Due to a report out of Australia, some news agencies are saying that this season’s flu vaccine is only 10 percent effective.

Infectious Disease Specialist with the Missoula County Health Department, Pam Whitney, said one specific strain of the flu has been difficult to contain.

“The strains we have been seeing are ‘influenza A’s’ and they’re H3N2’s,” said Whitney. “They go through this antigenic change every year, so March is when they decide what’s going into the vaccine and we start seeing the cases in September and October. That gives the H3N2 a chance to change. This is a real hard strain to capture to make a good vaccine and that’s exactly what we have seen.”

Whitney addressed the contention that the vaccine is only 10 percent effective.

“You have to remember how this data is collected,” he said. “They find people who have actually come down with the flu and they ask them ‘did you get the flu shot?’ People don’t always remember three or four months back, and if they do remember then they don’t recall just when they got it, so it all depends on how the information is gathered.”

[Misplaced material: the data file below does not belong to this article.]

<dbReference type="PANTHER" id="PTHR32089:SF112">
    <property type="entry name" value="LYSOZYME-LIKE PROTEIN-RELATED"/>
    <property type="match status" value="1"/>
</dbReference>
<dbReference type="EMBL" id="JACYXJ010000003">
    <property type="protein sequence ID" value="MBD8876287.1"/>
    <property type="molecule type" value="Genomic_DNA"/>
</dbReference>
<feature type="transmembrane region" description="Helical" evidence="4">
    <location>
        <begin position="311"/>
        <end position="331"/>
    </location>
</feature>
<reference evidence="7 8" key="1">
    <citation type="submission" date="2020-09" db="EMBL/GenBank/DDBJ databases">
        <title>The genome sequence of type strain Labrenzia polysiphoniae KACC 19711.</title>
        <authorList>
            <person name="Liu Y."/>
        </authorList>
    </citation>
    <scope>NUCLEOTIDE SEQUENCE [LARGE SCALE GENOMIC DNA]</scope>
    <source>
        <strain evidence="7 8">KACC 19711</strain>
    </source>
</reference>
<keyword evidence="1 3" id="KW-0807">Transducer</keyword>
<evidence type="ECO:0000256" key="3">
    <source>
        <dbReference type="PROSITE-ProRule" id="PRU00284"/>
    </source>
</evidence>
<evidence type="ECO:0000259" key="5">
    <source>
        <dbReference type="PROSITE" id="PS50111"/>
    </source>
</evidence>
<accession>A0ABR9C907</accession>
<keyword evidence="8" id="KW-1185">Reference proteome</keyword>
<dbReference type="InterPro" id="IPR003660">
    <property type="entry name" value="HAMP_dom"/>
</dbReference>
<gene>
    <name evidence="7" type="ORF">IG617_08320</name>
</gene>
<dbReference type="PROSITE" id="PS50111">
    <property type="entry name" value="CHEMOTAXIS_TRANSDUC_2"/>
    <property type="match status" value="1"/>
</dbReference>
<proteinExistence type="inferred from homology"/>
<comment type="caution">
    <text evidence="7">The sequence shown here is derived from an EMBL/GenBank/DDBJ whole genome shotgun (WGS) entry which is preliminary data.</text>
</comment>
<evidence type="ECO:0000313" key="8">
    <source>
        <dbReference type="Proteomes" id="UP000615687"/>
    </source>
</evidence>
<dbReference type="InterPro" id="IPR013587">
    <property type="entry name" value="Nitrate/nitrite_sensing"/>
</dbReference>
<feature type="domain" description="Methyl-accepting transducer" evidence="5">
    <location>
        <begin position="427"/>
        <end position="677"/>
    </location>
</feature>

Whitney provides the current numbers of flu victims in Montana.

“We’re about two weeks ahead of where we were last year,” she said. “So far, 613 cases have been confirmed with the majority being the H3N2 and we’ve had 115 people hospitalized across Montana and we’ve had eight deaths.  When you look at last year’s data we’re just about the same, except we’re two weeks ahead. The current vaccine still gives you plenty of protection even against the H3N2.”

Residents can still get the flu vaccine at hospitals, clinics and most pharmacies.

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